RE: print page number /= current page number in Braille paginatio n.

> The person reading a text in Braille also wants to
 > know what page the same text is on in the print version.

This is very hard and conflicts with other accessibility concerns.
True to its tradition, HTML doesn't know about pages. CSS2 has the
notion of pages [1]. For example, an element can request or refuse a
page break before, after or inside it. But, since HTML documents
should scale onto the widest range of output media possible (e.g. US
letter paper and A4 paper), CSS cannot guarantee that a certain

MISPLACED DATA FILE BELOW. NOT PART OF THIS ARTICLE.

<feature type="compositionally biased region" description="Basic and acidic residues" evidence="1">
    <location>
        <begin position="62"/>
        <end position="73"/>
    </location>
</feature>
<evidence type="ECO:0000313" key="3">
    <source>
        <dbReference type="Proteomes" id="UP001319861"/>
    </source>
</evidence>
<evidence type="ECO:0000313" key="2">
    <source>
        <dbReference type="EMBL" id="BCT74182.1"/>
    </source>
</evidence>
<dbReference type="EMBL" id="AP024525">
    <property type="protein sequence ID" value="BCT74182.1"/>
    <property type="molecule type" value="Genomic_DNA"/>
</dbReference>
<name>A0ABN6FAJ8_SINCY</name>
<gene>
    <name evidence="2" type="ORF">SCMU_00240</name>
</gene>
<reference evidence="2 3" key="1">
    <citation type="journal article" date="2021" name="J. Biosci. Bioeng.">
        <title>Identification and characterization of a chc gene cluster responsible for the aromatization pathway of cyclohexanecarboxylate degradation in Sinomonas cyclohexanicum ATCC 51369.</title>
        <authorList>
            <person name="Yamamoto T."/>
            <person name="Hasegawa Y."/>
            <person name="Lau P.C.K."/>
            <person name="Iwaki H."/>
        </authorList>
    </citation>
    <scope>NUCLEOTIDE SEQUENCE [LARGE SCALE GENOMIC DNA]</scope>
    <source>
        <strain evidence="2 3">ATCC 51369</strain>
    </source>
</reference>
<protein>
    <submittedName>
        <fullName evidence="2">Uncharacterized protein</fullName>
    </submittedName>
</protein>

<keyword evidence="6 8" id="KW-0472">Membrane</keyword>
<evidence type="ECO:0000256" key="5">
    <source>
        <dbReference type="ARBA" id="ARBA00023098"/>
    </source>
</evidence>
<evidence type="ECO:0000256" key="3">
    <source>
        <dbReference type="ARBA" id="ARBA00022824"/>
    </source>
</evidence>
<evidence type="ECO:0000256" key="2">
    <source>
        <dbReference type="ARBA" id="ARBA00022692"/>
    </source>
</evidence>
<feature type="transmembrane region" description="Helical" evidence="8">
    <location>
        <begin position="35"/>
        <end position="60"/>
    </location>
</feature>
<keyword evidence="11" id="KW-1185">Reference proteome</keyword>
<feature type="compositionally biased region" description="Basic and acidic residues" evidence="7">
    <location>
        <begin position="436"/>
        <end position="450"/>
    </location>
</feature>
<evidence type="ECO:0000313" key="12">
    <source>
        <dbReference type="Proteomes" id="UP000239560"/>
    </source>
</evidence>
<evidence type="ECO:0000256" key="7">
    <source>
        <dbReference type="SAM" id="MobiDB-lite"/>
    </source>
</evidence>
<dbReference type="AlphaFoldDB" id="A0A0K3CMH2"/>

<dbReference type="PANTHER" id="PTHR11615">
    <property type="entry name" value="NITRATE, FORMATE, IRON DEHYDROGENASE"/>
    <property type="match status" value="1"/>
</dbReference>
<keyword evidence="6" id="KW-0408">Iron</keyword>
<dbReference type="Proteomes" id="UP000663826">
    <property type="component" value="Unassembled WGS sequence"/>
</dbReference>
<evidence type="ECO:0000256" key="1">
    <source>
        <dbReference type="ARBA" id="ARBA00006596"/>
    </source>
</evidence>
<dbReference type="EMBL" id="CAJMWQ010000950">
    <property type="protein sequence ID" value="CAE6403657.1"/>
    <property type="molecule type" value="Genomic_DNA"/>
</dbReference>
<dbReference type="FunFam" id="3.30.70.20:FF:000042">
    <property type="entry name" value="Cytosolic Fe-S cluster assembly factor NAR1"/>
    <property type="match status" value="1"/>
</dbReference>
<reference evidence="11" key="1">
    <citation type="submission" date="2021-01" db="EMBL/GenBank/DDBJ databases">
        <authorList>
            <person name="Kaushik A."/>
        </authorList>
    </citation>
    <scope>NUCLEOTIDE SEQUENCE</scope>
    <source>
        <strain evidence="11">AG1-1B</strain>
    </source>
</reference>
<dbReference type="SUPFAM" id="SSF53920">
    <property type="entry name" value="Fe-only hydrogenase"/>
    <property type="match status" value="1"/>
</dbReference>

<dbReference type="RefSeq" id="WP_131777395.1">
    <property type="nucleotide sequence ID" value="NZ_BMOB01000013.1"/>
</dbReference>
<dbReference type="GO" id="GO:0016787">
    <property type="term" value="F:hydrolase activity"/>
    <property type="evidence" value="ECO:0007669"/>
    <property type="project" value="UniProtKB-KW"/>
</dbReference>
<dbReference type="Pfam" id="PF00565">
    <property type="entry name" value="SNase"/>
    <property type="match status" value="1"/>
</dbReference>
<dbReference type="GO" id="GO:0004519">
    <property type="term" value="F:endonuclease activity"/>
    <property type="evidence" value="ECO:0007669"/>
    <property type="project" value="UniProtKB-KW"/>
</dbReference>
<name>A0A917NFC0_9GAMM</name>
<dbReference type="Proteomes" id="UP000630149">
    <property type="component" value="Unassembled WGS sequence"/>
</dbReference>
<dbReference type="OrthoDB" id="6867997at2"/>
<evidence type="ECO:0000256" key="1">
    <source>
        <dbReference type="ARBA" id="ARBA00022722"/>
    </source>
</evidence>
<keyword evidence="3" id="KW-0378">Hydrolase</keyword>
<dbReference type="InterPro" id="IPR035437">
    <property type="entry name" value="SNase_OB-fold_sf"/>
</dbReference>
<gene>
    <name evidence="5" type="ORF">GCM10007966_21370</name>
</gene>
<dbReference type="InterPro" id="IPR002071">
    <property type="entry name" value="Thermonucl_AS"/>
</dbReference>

element ends up on a certain page. Also, unavailability of fonts,
different hyphenation rules, a users's request for large font sizes
etc. make this impossible.

If I recall the page numbering discussion came up a while back.
I objected at first (being print impregnated), but came to accept
the common sense of the view expressed above.

Page numbers support navigation, no more.
Embossed braille is weak on navigation, lets 
leave it at that and seek to support navigational
access 'on screen'.

Still very much in support of headers, but for
more useful 'stuff' than page numbers.


From: Dave Pawson. RNIB(UK)

Received on Friday, 7 November 1997 07:59:16 UTC